Alabama governor Robert Bentley resigned Monday after more than a year of controversy. The 74-year-old former Baptist deacon was engulfed in a sex scandal that started when rumors emerged that he was having an extramarital affair with a top aide, 45-year-old Rebekah Caldwell Mason. Things went nuclear when an incriminating recording surfaced, in which Bentley was heard making sexually charged comments to Mason. The recording was made by Bentley’s ex-wife Dianne Bentley, who left her husband a year earlier.

Suddenly, a relationship that was common knowledge to those in Bentley’s inner circle was public, and had all the hallmarks of an episode of Scandal: illicit texts, burner phones, and the kind of embarrassing revelations that made Anthony Weiner look like a boy scout.

Ultimately, it wasn’t the affair that sealed Bentley’s fate, but the abuses of power he allegedly committed to cover the whole thing up. According to a report from a special investigator hired by the state legislature, Bentley “directed law enforcement to advance his personal interests and, in a process characterized by increasing obsession and paranoia, subjected career law enforcement officers to tasks intended to protect his reputation.”

On Monday, Bentley pleased guilty to two misdemeanor campaign violations that were uncovered during the investigation of his affair. Bentley then traveled to the Alabama State Capitol, where he officially stepped down. He was officially booked into jail but posted a $600 bond and will instead do 12 months of unsupervised probation and 100 hours of community service in lieu of a 30-day suspended sentence.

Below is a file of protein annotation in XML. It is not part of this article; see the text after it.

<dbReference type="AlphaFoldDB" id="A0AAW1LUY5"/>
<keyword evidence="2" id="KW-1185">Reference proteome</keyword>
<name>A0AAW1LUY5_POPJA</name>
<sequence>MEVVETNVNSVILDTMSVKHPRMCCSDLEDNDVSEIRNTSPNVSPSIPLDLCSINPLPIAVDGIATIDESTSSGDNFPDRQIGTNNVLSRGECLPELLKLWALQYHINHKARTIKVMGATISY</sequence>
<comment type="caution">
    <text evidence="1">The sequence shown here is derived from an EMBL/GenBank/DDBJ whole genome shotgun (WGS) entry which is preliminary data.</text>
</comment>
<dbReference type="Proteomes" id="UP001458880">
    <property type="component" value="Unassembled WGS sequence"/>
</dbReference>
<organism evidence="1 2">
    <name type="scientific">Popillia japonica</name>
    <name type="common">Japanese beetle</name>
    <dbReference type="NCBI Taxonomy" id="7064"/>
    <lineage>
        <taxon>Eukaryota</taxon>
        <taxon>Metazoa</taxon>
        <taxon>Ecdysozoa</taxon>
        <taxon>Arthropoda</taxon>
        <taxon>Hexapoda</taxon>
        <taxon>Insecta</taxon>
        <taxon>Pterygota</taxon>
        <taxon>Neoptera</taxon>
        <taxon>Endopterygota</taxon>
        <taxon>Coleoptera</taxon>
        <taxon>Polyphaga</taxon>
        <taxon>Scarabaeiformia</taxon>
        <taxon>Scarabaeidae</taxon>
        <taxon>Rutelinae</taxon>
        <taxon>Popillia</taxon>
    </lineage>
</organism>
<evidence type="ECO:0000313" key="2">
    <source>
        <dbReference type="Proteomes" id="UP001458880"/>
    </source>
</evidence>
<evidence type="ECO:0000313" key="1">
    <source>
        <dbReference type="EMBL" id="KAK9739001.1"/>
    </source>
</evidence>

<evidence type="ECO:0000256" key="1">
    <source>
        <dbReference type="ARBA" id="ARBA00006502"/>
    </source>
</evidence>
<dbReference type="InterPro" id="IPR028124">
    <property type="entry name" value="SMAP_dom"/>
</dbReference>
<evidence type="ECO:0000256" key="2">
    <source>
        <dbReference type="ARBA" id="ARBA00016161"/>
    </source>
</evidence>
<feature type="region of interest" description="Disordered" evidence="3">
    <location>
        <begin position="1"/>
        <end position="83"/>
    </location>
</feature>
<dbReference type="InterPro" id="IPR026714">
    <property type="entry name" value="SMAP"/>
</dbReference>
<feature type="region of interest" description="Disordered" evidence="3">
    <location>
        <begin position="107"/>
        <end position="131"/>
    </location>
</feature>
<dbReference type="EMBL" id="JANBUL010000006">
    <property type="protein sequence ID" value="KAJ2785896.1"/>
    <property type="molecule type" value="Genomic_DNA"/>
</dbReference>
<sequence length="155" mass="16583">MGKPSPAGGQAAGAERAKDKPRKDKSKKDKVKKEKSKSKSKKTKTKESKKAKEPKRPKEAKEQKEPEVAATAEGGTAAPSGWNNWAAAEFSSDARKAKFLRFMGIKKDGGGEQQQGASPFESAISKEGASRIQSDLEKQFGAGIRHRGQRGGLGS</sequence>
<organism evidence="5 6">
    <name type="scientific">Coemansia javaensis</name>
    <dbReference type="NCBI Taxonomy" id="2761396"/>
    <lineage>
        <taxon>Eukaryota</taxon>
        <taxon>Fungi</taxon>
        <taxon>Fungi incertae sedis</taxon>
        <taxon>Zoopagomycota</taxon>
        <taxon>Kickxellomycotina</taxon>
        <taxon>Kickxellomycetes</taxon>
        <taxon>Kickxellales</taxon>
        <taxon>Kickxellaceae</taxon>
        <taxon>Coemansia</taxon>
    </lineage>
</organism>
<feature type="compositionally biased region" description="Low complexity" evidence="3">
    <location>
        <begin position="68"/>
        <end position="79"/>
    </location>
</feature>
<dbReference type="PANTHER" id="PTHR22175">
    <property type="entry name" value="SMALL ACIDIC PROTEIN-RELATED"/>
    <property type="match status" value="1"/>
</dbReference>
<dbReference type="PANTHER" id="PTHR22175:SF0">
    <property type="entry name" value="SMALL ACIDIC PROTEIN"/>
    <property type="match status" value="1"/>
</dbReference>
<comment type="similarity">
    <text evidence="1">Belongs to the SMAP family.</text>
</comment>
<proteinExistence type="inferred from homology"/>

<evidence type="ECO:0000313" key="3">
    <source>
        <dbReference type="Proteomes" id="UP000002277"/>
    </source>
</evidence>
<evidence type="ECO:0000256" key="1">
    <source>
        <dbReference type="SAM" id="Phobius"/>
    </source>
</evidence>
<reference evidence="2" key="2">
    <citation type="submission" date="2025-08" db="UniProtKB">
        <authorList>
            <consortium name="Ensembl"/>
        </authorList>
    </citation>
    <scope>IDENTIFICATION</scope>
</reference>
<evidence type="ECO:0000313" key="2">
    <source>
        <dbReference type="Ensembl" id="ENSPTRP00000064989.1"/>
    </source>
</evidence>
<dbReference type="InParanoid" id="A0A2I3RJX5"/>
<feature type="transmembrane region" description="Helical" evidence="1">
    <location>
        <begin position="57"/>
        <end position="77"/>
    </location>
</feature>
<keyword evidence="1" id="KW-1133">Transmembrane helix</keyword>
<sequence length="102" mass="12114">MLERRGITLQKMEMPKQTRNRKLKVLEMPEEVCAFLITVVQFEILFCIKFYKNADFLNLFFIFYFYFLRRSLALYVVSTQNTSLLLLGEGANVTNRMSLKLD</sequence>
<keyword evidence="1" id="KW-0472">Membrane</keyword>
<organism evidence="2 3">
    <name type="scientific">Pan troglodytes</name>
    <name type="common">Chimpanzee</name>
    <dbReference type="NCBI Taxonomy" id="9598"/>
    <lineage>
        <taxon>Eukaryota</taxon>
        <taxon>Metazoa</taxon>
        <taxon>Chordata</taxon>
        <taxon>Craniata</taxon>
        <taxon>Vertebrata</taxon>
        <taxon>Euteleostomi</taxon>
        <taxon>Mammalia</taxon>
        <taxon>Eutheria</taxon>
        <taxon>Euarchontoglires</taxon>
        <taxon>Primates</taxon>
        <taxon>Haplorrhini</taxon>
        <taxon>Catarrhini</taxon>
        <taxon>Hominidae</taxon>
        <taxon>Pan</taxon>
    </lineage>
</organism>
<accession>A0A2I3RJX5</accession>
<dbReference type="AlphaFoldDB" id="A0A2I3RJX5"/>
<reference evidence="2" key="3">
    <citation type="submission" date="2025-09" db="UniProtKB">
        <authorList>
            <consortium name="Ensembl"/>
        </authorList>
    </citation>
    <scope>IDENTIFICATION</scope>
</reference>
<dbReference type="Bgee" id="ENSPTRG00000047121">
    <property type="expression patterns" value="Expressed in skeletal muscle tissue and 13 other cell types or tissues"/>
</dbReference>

“There’ve been times that I let you and our people down, and I’m sorry for that,” he said. “I love this state from the bottom of my heart, and the people who live here.”

Bentley’s plea was part of a deal he made with the state attorney general, who promised not to pursue felony charges if the governor agreed to resign after pleading guilty to the misdemeanors. One charge was the result of a $50,000 campaign loan that he failed to report, and the other stemmed from him using campaign funds to pay for Mason’s legal bills.

The staunch Republican ran as a family values candidate, which means he opposed gay marriage and used the sanctity of his own 50-year marriage as a selling point. Beyond being a hypocrite, Bentley seemed like a major asshole, too. He allegedly had his bodyguard to breakup with his mistress, and then created “an atmosphere of intimidation” among staffers who were tasked with covering it up. We don’t root for anyone to lose their job but we do root for our public figures to be decent people.

The state got a much-needed fresh start Monday, when Kay Ivey became Alabama’s second woman governor and promised to rebuild what Bentley worked so hard to tarnish.

“The Ivey administration will be open, it will be transparent and it will be honest,” she said.